On August 30, Roger Waters, the British musician and member of legendary rock band Pink Floyd, performed for the first time in post-socialist Bulgaria. His show, “The Wall,” has deep cultural resonance in Eastern Europe, even more than twenty years after the fall of the Berlin Wall. Ardently anticipated, the event was the culmination and a symbolic reward for the many citizens who had been marching for the previous four months in anti-government protests around the country. Waters did not disappoint. As one of Pink Floyd’s most famous songs blared out across Vassil Levski Stadium, the large video screens on the stage flashed the word “ОСТАВКА” (resignation) in bold red letters. This word has become the main political mantra of the ongoing protests. Waters’ gesture of solidarity, which has drawn the sympathy of other famous musicians, added some deserving visibility to what might turn out to be one of the longest-running demonstrations in the recent movement of dissent in Europe.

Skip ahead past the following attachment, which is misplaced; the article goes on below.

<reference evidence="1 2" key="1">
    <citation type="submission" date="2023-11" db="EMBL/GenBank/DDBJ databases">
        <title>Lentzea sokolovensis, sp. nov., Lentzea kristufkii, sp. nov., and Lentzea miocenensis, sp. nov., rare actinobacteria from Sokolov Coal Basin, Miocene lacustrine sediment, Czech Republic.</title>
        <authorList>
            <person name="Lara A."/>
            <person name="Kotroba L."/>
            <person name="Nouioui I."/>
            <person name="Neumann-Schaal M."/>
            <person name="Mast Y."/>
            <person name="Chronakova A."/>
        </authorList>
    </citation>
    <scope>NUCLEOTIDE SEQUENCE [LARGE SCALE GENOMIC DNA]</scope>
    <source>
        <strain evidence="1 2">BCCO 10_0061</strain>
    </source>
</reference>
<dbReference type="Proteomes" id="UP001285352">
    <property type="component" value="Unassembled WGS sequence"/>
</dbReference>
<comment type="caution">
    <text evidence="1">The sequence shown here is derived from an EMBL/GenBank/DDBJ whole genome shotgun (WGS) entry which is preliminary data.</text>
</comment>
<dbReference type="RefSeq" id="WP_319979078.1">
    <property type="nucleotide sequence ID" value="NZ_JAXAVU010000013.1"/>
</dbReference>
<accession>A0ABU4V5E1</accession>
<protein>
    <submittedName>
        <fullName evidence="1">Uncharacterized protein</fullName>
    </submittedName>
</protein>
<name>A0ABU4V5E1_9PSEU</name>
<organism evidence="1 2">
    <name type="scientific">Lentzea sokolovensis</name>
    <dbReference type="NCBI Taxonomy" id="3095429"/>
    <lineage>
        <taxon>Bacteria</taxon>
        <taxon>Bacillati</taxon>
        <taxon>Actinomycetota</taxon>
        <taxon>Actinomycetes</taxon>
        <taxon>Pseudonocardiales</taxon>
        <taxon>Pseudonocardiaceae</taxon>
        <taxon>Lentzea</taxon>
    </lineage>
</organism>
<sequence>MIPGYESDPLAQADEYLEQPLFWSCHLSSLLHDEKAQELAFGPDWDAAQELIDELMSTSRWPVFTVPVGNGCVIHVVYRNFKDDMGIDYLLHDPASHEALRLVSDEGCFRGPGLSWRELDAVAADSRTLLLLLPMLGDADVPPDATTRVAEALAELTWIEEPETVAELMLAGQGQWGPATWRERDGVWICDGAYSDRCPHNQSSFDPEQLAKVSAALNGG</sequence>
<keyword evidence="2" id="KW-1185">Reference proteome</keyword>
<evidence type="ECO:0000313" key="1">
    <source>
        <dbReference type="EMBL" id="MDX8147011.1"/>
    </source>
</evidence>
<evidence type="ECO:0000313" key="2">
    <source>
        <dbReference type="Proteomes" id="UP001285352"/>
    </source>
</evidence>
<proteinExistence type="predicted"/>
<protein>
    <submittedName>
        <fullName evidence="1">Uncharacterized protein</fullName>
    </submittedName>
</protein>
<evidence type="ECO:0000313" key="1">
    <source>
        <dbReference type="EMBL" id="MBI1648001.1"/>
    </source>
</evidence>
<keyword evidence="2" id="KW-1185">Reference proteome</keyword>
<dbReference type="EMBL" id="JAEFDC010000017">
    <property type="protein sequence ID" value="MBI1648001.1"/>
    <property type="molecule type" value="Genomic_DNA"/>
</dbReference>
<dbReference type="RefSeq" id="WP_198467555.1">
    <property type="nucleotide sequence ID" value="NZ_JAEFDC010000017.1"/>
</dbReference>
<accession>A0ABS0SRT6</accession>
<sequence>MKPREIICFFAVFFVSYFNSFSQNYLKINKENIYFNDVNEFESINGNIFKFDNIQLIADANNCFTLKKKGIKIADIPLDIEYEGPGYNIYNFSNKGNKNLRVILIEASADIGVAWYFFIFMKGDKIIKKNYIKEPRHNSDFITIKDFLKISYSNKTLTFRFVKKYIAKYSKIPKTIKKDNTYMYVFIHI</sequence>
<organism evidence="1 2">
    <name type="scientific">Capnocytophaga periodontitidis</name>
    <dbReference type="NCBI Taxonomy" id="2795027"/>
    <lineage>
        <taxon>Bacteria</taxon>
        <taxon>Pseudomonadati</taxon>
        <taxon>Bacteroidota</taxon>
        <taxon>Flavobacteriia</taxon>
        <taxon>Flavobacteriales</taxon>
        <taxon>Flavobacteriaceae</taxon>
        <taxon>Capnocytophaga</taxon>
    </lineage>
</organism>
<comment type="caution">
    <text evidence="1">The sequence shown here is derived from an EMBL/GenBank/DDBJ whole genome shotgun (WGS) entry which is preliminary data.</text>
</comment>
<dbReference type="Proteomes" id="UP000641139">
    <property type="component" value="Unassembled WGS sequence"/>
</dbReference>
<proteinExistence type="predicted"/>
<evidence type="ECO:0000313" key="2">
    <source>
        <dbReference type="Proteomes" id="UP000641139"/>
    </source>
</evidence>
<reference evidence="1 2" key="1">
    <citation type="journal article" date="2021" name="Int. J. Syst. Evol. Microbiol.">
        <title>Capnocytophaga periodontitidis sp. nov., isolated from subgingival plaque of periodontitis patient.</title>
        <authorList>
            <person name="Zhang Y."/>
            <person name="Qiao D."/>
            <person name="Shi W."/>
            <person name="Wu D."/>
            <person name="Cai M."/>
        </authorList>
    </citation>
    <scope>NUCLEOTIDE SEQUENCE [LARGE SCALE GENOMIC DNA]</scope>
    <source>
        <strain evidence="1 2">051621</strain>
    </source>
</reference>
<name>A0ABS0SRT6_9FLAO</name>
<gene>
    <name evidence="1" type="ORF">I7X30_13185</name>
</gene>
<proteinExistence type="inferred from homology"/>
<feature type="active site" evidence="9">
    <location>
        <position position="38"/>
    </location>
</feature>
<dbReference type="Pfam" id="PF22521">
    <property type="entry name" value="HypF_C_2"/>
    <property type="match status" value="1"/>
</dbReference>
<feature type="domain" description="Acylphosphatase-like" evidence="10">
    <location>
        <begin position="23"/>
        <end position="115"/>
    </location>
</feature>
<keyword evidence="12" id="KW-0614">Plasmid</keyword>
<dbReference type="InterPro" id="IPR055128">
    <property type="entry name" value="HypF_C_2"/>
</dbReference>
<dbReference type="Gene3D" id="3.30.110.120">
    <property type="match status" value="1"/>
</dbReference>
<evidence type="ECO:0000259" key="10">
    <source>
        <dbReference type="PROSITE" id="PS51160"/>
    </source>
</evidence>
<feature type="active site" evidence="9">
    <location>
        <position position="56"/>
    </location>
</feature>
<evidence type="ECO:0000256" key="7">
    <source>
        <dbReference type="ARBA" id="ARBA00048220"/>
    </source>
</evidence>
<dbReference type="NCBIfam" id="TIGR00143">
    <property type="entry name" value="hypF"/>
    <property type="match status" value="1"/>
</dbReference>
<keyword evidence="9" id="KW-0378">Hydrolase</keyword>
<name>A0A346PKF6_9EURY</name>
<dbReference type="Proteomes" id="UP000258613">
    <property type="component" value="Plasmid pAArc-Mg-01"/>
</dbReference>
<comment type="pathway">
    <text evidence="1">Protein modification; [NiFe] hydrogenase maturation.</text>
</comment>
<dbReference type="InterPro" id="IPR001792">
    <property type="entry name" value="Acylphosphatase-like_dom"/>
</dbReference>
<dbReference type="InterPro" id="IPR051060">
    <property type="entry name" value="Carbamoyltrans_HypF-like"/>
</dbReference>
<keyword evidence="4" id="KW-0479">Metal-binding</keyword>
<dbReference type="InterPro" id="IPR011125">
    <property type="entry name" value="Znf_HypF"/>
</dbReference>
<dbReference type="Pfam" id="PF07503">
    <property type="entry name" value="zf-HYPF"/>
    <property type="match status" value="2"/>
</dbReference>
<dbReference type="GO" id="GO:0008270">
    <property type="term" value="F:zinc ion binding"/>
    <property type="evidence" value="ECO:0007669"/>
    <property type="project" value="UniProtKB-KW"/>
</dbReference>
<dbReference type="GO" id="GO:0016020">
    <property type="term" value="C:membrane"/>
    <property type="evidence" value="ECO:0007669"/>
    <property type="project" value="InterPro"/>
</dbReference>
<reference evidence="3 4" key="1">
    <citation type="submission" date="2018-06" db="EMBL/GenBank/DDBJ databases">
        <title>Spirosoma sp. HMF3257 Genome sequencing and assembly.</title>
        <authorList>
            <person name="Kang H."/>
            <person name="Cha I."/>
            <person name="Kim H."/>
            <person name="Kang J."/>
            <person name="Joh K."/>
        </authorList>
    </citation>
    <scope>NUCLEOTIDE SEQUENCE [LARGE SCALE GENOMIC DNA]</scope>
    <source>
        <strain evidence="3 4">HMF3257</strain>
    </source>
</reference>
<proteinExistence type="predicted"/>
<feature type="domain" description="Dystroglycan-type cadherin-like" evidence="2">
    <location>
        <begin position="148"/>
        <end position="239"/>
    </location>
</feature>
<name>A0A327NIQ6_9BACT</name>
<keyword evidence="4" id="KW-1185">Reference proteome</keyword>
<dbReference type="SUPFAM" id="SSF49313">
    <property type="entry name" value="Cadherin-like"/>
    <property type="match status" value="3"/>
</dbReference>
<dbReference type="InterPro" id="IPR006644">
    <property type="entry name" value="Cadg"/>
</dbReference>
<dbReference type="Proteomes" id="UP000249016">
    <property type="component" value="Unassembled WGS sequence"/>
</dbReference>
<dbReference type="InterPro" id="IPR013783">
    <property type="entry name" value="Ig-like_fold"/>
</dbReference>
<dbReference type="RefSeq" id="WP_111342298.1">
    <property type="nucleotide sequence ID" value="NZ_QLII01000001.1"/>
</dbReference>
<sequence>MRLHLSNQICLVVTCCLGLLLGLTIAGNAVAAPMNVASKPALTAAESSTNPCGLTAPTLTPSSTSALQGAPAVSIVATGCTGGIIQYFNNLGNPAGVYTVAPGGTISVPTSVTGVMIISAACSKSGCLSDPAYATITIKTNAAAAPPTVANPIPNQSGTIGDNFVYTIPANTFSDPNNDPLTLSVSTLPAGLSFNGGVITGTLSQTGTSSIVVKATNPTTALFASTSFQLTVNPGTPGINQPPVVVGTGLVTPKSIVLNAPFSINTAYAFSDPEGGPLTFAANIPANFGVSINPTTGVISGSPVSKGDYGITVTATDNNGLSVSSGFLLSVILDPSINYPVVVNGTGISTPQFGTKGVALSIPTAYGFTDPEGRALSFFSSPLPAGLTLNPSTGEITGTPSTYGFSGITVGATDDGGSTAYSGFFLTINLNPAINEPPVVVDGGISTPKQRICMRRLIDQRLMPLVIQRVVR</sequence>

The protests first erupted over the controversial appointment of Delyan Peevski as head of Bulgaria’s secret service (or DANS) on June 14, 2013. To many Bulgarians, Peevski was corruption incarnate. His suspicious investments in politics (he is to this day still an MP), in the media (reputably owning a significant portion of it) and in a bank (filled with state money), but also his physique and public persona, epitomized for many Bulgarians the quintessential Mafioso. Peevski’s nomination was eventually withdrawn, but masses of citizens remained on the streets, coming together every night in Sofia for over 90 days. Starting promptly at 7 pm, they would walk slowly from the presidential palace to the parliament, whistling and drumming: young families with children and people of all social strata. The small placards that they carried called for sweeping measures against “the mafiazation of the state,” for new elections, and for a complete overhaul of the political regime. Impromptu performances gave a theatrical expression to the unfolding political drama. At the beginning, some 30,000 to 40,000 people would gather at a time, bringing the overall number of participants in the protests this summer to over 250,000 people.